Human Rights Day: Dec. 10
Workers from around the world are coming to the U.S. to join tens of thousands of workers in 68 cities on International Human Rights Day. During the week of Dec. 5-10, they will be taking the fight to restore workers’ freedom to form unions to the White House, statehouses and front doors of employers that deny workers’ rights.
In the U.S., 23,000 people are fired or illegally discriminated against each year for trying to organize. “These ongoing workplace human rights violations are the major reasons why so many workers are denied good jobs, good wages and good health care benefits,” said Julian Bond, chairman of the board of the NAACP.
Much of the focus of the week’s activities will be on passage of the Employee Free Choice Act (EFCA) which would allow workers to avoid what Voice at Work calls the National Labor Relations Board election “deathtrap” by forming unions based on a majority of signed authorization cards and increasing penalties for illegal employer anti-union actions.
The EFCA has now garnered its 205th sponsor in the House of Representatives, Bob Etheridge (D-N.C.), making it only 13 sponsors away from a majority in that body. In the Senate, with 41 sponsors, it is only 10 votes shy of a majority.
A calendar of Dec. 10 events is available at .
Mr. Grinch, you’re a mean one
Jobs with Justice is giving labor activists some hard choices this holiday season. The question? Who is the greediest, meanest Grinch, that does the most harm to working families? Go to www.jwj.org to vote for your favorite greedy Grinch by Dec. 20 and look for the announcement of the 2005 Grinch of the Year in the following days.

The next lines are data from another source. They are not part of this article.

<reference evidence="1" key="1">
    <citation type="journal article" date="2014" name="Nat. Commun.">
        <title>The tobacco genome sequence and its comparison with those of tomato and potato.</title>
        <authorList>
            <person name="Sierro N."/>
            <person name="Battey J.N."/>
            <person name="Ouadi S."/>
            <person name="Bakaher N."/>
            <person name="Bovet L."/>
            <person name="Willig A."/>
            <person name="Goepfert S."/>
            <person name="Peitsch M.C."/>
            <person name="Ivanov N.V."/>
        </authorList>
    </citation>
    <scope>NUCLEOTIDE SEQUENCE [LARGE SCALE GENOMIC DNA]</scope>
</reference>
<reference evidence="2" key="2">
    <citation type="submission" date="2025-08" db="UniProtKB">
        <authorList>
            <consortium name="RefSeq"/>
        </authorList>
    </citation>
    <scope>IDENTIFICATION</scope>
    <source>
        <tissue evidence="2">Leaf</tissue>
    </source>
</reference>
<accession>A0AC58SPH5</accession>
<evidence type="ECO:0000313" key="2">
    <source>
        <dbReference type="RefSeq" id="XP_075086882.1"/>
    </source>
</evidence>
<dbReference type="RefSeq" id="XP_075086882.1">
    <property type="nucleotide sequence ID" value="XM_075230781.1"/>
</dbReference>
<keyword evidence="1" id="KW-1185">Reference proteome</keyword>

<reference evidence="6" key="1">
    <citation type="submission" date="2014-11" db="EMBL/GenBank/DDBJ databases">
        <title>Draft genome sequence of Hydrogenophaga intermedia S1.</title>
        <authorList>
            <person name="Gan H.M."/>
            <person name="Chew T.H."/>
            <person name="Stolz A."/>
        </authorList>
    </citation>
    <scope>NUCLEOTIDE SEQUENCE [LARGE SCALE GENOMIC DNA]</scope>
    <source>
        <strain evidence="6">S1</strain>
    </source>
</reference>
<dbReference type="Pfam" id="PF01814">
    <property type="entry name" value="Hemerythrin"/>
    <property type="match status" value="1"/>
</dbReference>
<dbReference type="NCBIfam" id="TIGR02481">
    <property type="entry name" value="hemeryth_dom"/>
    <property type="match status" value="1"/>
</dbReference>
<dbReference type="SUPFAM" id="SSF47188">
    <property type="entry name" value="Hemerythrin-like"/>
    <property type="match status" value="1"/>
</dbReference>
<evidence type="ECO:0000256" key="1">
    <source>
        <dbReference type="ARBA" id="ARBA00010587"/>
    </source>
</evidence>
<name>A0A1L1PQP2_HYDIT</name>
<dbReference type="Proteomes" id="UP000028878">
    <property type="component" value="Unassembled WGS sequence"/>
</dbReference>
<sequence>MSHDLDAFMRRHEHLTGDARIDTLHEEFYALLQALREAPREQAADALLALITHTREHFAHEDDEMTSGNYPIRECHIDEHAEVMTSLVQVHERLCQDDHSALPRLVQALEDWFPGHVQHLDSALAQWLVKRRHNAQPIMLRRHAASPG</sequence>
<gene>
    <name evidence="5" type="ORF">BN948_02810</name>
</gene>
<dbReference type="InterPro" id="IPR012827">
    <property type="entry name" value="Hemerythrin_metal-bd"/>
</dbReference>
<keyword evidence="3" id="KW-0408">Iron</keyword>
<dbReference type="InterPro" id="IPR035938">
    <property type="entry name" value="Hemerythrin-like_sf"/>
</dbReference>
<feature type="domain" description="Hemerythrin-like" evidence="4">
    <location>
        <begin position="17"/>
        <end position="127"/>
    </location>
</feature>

Wal-Mart employees association
Speaking of grinches, Wal-Mart, the nation’s biggest employer, is being taken on by a new association founded for its present and former workers. The Wal-Mart Workers of America (WWOA) is not a union, but it has union backing.
WWOA offers a toll-free hotline about workplace issues and will disseminate information about class-action suit from female workers and provide them a confidential way to be a whistleblower. WWOA will also give information about state and federal labor rights, said Paul Blank, Wal-Mart campaign director for the United Food and Commercial Workers.
Solidarity with Australia
Union and community activists rallied outside the Australian Embassy in Washington, D.C., Nov. 15, protesting that government’s newly proposed industrial relations legislation. The legislation, introduced by Prime Minister John Howard, will dramatically reduce the rights of workers to union representation, collective bargaining, minimum employment standards and protection from unfair dismissal, according to the AFL-CIO. The solidarity demonstration, one of many held around the world, was called to show support for the hundreds of thousands in Australia who took to the streets in a Day of Protest in Australia.
Hold the tomato
McDonald’s bears responsibility for the meager wages and abysmal conditions of the farm workers who pick its tomatoes, says the Coalition of Immokalee Workers (CIW). So far, McDonald’s is refusing to follow the precedent set by Taco Bell and its parent company, Yum Brands. After an intense nationwide campaign led by CIW, Yum Brands agreed to pay a penny more per pound for the tomatoes it buys from Florida growers. The extra penny, which growers must pass on to field workers, has nearly doubled those farm workers’ sub-poverty wages.
Movement grows to de-privatize health care
The Building and Construction Trades Council of St. Louis has become the first Building Trades Council in the country to endorse HR 676, a bill introduced by Rep. John Conyers to establish a single-payer universal health care program in the United States. The resolution was introduced by Sheet Metal Workers Local 36, representing workers in Missouri and Arkansas.
The movement for universal single-payer healthcare is growing, announced Kentuckians for Single Payer Healthcare. Six new co-sponsors have added their names to HR 676: Grace Napolitano (D-Calif.), Stephanie Tubbs Jones (D-Ohio), Corrine Brown (D-Fla.), Xavier Becerra (D-Calif.), Stephen Lynch (D-Mass.) and Michael Capuana (D-Mass.). The total number of co-sponsors is now 57.
This Week in Labor is compiled by Roberta Wood (rwood at pww.org). Readers are invited to submit news of their struggles.